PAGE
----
Social Choice and Welfare

, Volume 1, Issue 4, pp 279–281 | Cite as

More on Harsanyi's utilitarian cardinal welfare theorem

  • K. C. Border


If individuals and society both obey the expected utility hypothesis and social alternatives are uncertain, then the social utility must be a linear combination of the individual utilities, provided the society is indifferent when all its members are. This result was first proven by Harsanyi [4] who made implicit assumptions in the proof not actually needed for the result (see [5]). This note presents a straightforward proof of Harsanyi's theorem based on a separating hyperplane argument.


Linear Combination Economic Theory Implicit Assumption Individual Utility Social Utility 
These keywords were added by machine and not by the authors. This process is experimental and the keywords may be updated as the learning algorithm improves.


Unable to display preview. Download preview PDF.

Unable to display preview. Download preview PDF.


  1. 1.
    Dunford N, Schwartz JT (1957) Linear operators, part I. Wiley, New YorkGoogle Scholar
  2. 2.
    Fishburn PC (1970) Utility for decision making. Wiley, New YorkGoogle Scholar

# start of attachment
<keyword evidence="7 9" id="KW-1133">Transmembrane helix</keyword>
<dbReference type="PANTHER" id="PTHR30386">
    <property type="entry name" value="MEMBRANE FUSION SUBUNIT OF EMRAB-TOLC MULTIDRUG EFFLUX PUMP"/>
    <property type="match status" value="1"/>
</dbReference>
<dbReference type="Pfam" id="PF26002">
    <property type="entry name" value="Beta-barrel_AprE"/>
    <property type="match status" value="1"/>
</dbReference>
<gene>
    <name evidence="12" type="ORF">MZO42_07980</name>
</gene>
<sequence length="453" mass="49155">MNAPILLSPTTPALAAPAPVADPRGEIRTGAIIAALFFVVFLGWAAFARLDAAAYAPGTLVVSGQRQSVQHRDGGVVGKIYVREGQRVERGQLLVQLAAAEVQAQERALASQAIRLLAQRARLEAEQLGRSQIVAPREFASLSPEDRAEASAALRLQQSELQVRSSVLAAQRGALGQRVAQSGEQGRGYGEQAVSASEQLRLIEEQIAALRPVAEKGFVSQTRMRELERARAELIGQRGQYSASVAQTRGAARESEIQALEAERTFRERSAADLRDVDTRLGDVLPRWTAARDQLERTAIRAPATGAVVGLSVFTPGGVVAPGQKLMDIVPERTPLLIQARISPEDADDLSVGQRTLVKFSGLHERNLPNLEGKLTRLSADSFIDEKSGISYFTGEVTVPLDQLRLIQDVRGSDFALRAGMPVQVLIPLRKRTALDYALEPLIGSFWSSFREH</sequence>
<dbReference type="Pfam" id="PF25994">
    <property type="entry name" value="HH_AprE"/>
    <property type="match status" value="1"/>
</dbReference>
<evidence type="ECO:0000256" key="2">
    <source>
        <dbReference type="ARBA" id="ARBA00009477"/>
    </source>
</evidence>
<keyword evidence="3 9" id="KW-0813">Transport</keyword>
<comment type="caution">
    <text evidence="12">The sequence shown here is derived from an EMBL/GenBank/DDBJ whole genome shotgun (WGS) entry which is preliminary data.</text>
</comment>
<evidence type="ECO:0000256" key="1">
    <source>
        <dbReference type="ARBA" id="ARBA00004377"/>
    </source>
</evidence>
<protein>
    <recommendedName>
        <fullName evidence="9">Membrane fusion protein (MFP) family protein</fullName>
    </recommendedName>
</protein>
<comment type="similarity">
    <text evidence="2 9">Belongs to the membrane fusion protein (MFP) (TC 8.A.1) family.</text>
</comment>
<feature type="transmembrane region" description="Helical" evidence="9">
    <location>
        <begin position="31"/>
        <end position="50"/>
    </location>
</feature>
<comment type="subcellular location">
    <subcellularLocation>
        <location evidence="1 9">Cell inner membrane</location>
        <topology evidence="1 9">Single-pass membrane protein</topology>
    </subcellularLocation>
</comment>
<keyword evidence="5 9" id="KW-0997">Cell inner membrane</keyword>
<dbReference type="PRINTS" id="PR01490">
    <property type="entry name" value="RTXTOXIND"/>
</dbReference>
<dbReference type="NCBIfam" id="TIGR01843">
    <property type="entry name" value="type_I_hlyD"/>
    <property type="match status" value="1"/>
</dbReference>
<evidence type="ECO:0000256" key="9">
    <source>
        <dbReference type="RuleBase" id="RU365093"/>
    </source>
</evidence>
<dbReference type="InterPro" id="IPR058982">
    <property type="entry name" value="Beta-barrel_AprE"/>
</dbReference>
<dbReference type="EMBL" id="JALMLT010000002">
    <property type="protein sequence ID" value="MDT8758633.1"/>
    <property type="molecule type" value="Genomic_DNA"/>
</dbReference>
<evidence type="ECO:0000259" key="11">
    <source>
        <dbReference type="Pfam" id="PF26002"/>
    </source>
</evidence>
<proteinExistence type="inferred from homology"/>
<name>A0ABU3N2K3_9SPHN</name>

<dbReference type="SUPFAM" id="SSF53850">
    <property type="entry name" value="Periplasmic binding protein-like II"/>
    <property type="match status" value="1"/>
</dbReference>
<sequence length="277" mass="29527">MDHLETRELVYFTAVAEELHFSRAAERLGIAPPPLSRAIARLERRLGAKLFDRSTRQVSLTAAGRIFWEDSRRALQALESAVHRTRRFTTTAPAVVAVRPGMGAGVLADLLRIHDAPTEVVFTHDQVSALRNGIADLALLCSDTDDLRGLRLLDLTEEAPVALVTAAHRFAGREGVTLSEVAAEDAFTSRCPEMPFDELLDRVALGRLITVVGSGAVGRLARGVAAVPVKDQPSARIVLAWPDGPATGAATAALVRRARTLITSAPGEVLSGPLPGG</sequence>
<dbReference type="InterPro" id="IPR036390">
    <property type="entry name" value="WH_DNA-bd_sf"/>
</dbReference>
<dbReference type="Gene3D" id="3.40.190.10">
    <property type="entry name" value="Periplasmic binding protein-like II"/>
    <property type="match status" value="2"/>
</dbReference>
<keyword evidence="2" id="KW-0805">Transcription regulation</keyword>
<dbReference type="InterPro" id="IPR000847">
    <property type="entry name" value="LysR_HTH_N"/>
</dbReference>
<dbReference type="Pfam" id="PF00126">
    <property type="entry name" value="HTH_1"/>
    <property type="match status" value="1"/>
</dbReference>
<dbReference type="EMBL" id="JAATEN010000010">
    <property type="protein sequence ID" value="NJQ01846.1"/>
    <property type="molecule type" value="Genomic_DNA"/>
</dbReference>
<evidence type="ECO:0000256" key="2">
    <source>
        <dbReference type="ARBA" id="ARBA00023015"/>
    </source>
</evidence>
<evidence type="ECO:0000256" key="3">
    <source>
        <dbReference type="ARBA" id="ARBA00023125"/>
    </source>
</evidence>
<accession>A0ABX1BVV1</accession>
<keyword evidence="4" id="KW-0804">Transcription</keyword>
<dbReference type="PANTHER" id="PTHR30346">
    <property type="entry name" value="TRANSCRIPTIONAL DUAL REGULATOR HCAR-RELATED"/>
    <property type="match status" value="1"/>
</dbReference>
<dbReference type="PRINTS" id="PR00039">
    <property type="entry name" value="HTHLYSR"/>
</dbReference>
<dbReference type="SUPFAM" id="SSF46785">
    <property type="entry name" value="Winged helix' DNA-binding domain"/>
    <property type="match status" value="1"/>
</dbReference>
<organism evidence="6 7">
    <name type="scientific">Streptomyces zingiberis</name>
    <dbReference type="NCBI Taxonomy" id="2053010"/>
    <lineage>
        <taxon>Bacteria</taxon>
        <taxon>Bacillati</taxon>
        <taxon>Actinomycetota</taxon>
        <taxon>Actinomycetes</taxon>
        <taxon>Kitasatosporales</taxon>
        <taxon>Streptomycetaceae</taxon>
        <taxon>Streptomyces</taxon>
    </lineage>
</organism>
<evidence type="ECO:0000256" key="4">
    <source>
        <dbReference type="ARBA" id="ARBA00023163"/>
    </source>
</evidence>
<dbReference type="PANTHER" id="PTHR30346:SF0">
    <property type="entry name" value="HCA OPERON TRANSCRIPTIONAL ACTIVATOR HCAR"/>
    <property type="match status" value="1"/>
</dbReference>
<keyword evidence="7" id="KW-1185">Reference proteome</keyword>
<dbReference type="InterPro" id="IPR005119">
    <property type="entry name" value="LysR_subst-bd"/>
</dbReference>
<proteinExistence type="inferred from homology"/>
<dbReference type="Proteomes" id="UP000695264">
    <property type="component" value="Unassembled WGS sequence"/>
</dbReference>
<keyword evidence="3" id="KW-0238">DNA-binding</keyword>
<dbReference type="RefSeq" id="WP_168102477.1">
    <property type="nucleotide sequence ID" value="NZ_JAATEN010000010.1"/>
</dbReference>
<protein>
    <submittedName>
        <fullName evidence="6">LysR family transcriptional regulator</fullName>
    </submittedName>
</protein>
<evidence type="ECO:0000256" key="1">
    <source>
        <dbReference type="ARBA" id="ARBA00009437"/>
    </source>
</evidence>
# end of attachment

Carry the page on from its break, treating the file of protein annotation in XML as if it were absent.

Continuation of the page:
3. 3.
    Fishburn PC (1984) On Harsanyi's utilitarian cardinal welfare theorem. Theory Decision 17:21–28Google Scholar
  4. 4.
    Harsanyi J (1955) Cardinal welfare, individualistic ethics, and interpersonal comparisons of utility. J Polit Econ 63:309–321Google Scholar
  5. 5.
    Resnick MD (1984) A restriction on a theorem of Harsanyi. Theory Decision 15:309–320Google Scholar
  6. 6.
    Schaefer H (1970) Topological vector spaces. Springer, Berlin Heidelberg New YorkGoogle Scholar

Copyright information

© Springer-Verlag 1985

Authors and Affiliations

  • K. C. Border
    • 1
  1. 1.Division of the Humanities and Social SciencesCalifornia Institute of TechnologyPasadenaUSA

Personalised recommendations